Race Inquiry Digest (May 13) – Important Current Stories On Race In America

Featured – Bob Marley lyrics that still hold true today (and probably always will). By Kendall Trammell / CNN

It’s been 38 years since Bob Marley died, but his legacy is larger than ever. His uplifting reggae music has been used to help thousands of famine victims in Africa. His face is worn on t-shirts, hats and watches as a popular symbol of peace. Even ocean critters have been named after him. The Jamaican singer-songwriter was just 36 when he died of a rare form of cancer in 1981. In his lifetime, he never even got a Grammy nomination. It wasn’t until 2001 that he was awarded a Grammy Lifetime Achievement Award for his artistic contributions to the music industry. Marley sang about everything from love to freedom to self-reflection.To show the timelessness of his message, here are just a few of his most popular lyrics.  Read more and listen here

Mother’s Day: For Many Black and Indigenous Women, Motherhood is a Fight Against, Racism, Sexism, and Violence. By Roberta K. Timothy / The Conversation

As we celebrate our moms and mommies this Mother’s Day, let us not forget that for some, motherhood is not an enjoyed privilege. For many Black, Indigenous and racialized women in Turtle Island (North America) and globally — motherhood is a fight for life. The struggle for our maternal health and motherhood includes daily resistance against anti-Black racism, anti-indigeneity, sexism, classism and other forms of intersectional violence. Read more

Why Racial Gaps In Maternal Mortality Persist. By Patti Neighmond / NPR

Medicine continues to advance on many fronts, yet basic health care fails hundreds of women a year who die during or after pregnancy, especially women of color. Black mothers die at a rate that’s 3.3 times greater than whites, and Native American or Alaskan Native women die at a rate 2.5 times greater than whites, according to a report out this week from the Centers for Disease Control and Prevention. Read more

HIV hits black women hardest, CDC report says. Shamard Charles / NPR

Black women continue to be diagnosed with HIV at disproportionately high rates relative to white and Hispanic/Latina women, according to a report released Thursday by the Centers for Disease Control and Prevention. Despite recent progress that has seen new HIV diagnoses decrease by 21 percent from 2010 to 2016, black women still accounted for 6 in 10 new HIV infections among women in 2016. Read more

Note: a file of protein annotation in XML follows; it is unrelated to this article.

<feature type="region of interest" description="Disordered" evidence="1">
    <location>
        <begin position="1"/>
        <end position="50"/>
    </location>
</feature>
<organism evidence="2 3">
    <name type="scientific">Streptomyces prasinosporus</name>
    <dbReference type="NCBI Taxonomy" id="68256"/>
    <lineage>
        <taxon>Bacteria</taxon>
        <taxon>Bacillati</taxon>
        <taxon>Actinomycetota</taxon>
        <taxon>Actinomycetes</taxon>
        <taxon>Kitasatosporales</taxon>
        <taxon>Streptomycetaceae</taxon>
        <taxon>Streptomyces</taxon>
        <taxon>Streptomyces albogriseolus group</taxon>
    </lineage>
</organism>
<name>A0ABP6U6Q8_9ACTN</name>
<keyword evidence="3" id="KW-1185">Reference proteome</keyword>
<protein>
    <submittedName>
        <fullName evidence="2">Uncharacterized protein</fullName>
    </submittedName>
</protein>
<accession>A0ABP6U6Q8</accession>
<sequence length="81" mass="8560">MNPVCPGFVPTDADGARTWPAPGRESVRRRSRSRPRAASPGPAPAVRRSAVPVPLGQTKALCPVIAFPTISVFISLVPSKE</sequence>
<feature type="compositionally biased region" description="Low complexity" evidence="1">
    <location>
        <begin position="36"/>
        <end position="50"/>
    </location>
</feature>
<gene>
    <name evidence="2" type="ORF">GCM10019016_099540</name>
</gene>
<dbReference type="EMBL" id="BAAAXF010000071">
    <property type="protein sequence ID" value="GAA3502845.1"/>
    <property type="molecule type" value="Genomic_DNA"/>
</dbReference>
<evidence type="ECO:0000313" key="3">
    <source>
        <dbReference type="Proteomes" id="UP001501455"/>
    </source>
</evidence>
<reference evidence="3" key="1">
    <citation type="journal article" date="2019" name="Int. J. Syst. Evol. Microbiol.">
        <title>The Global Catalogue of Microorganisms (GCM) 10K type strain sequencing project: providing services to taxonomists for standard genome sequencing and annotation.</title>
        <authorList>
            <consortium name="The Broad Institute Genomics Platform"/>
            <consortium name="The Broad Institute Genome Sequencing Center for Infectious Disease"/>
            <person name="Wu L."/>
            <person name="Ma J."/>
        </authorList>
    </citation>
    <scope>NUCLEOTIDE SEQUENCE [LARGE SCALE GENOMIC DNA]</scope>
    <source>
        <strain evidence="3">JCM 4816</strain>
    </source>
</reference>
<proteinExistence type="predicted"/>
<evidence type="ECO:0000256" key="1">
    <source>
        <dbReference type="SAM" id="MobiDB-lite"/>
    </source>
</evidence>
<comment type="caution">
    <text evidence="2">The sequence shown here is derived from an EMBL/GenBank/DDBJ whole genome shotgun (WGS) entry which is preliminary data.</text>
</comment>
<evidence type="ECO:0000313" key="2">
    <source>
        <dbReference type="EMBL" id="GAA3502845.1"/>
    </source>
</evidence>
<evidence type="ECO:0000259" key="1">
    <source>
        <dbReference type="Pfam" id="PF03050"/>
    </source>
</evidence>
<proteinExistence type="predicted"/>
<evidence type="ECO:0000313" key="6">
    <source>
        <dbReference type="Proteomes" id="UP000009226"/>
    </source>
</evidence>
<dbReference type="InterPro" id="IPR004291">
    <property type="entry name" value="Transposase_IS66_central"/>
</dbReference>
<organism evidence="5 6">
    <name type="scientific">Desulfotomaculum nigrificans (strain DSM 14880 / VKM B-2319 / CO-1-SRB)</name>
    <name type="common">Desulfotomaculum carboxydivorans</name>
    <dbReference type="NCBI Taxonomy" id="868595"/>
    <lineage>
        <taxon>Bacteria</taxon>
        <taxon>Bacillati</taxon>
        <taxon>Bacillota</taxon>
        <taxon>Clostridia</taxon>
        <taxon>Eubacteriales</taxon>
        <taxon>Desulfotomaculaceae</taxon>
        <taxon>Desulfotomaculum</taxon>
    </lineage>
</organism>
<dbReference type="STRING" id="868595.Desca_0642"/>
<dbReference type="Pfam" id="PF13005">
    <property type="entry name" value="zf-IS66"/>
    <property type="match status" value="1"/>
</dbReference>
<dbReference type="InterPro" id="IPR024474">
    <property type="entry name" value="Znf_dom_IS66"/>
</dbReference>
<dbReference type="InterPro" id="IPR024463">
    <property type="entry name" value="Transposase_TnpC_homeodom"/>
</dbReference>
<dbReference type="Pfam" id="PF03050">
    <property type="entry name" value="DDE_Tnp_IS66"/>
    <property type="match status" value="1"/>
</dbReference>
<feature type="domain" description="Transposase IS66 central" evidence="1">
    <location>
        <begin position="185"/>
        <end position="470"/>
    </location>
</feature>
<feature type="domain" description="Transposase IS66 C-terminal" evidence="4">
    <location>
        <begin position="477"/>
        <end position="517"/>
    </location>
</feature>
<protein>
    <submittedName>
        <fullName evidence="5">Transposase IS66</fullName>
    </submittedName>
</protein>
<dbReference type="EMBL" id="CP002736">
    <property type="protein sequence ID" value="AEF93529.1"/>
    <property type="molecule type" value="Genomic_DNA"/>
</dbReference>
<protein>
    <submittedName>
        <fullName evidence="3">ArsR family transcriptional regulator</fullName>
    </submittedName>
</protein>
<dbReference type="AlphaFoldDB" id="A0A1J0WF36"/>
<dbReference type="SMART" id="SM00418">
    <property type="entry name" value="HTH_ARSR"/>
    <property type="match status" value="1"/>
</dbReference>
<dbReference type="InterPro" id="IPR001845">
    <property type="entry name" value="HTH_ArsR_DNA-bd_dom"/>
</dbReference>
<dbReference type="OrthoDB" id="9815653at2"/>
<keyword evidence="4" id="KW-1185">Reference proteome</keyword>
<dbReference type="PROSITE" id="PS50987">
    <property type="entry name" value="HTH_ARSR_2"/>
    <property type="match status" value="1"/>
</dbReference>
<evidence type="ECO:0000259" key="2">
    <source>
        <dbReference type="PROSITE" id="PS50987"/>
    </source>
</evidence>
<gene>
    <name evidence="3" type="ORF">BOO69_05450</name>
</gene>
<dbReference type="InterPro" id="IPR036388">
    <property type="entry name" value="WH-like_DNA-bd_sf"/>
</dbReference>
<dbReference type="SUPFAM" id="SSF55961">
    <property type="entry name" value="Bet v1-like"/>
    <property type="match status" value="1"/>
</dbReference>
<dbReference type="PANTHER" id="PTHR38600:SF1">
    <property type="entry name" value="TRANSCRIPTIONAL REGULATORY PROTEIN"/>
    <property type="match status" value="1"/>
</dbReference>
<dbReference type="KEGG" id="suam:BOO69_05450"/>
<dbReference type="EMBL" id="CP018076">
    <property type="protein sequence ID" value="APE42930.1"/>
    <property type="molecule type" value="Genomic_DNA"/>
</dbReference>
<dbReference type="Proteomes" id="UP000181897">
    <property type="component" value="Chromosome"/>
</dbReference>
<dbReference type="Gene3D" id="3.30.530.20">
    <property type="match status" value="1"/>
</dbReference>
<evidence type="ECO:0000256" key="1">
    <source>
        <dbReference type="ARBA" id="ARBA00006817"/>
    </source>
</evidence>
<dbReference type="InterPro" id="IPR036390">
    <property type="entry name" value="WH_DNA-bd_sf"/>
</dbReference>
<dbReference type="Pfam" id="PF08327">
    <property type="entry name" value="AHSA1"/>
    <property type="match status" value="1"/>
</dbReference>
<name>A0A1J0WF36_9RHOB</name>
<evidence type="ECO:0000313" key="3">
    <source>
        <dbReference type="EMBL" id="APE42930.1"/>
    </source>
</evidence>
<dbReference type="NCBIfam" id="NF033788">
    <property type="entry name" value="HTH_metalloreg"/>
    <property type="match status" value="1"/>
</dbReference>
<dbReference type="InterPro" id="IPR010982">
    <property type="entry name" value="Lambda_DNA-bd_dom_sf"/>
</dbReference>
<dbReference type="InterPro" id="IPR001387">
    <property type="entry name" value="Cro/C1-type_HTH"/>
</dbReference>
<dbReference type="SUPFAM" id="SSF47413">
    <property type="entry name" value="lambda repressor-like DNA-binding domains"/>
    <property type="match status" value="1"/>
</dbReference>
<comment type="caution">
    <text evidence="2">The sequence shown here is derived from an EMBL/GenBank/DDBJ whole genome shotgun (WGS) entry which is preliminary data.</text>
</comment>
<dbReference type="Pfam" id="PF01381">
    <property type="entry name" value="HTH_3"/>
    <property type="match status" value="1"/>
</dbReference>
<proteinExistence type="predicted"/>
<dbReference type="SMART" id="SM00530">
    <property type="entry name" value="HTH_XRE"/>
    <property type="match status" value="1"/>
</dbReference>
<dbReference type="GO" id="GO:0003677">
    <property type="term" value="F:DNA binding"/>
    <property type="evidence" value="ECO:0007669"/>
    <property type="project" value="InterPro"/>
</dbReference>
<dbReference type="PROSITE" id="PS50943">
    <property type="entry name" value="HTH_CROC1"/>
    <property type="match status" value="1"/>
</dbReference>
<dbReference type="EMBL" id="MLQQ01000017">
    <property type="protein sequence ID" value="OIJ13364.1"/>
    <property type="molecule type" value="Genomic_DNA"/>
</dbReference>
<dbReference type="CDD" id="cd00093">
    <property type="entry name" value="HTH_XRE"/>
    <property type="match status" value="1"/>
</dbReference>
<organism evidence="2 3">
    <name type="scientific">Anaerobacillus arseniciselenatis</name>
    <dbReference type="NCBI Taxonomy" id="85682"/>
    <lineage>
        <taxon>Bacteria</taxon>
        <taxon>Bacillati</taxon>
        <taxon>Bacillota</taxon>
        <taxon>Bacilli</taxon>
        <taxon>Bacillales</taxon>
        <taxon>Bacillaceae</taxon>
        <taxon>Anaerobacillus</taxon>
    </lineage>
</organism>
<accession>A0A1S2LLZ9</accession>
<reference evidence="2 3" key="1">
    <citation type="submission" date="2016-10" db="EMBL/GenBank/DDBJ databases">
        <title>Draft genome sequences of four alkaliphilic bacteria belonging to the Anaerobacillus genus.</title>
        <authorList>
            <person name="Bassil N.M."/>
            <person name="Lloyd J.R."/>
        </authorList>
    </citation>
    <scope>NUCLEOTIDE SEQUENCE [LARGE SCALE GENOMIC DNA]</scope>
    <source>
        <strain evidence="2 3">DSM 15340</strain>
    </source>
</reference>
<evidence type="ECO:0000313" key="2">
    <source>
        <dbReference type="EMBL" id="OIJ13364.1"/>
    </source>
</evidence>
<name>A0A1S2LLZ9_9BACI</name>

The promise of historic Brown v. Board school desegregation ruling is ‘at grave risk,’ report says. By Valerie Strauss / Wash Post

Sixty-five years ago, the Supreme Court declared that segregated public schools were “inherently unequal” and unconstitutional, smashing a 1896 ruling that permitted “whites-only” and “Negroes-only” schools. The historic Brown vs. Board of Education decision ordered that public schools must be integrated, launching a decades-long struggle to end systemic inequality in American life. After all these years, a new report says that while Brown vs. Board may have led to desegregation in other parts of American society, it has been unsuccessful in its stated mission: to integrate public schools. Read more

Baby Steps Toward Guaranteed Incomes and Racial Justice. By Courtney E. Martin / NYT

Magnolia Mother’s Trust focuses on single, black mothers in the state with the highest poverty rate in the nation — a demographic of Americans who have been uniquely disenfranchised, vilified by bigots as “welfare queens” and forced to navigate notoriously bureaucratic and, some argue, untrustworthy systems to get help. Read more

Opioid Addiction Drug Going Mostly To Whites, Even As Black Death Rate Rises. By Martha Bebinger / NPR

White drug users addicted to heroin, fentanyl and other opioids have had near exclusive access to buprenorphine, a drug that curbs the craving for opioids and reduces the chance of a fatal overdose. That’s according to a study out Wednesday from the University of Michigan. It appears in JAMA Psychiatry. Read more